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Australian Town and Country Journal, Sydney, 22 September 1883, p.17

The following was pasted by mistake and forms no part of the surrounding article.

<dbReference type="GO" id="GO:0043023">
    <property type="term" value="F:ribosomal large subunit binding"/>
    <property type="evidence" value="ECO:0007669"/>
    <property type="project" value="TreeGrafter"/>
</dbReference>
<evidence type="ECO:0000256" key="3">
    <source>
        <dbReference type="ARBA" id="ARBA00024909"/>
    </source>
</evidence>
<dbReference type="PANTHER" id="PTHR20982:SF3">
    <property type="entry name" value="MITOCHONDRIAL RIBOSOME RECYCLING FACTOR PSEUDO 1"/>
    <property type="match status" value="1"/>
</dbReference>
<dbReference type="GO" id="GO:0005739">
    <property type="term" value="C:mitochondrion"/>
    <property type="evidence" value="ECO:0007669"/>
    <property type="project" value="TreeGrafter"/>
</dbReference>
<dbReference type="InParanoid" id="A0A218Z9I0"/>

The first sentence of corporal punishment under the new Criminal Law Act was carried out at the Woolloomooloo police station last Tuesday. There were present the inspectors of police and other officers of the force, also Dr. Egan, who was in attendance professionally as medical officer on the occasion. Frederick Mildwater, the prisoner, is a man about 30 years of age, and is said to have a wife and children. He is about the medium height, and well built, but not stout or particularly muscular. At noon precisely he, being stripped to the waist, was brought into the yard, where the ominous-looking triangle structure stood ready to receive him. He looked ashy pale, but his demeanour was determined, and he walked firmly up to the place, where he was tied up in the usual way. Then the lash was laid on vigorously. After about six strokes of the cat had been administered, the appearances of punishment began to show up painfully, and as the seventh stroke was laid on the unfortunate man spoke, or rather moaned out the words, "Oh, don't. Oh, don't." After this he made no complaint, and scarcely uttered a sound, but it was evident that he suffered terribly. Long before the allotted number of lashes had been given the prisoner's back was ridged with bruises, black and blue, with here and there a dark red stain that told of terrible irritation. And finally, when the active punishment was over (for the actual suffering in such cases must continue for a weary time) the man's back was almost raw, and presented a truly sickening spectacle. Mildwater appeared faint and ill, when he was cut down; but he was able to walk away, and did so. He was afterwards removed to Darlinghurst, where he has to do a term of six months' imprisonment, with hard labour.
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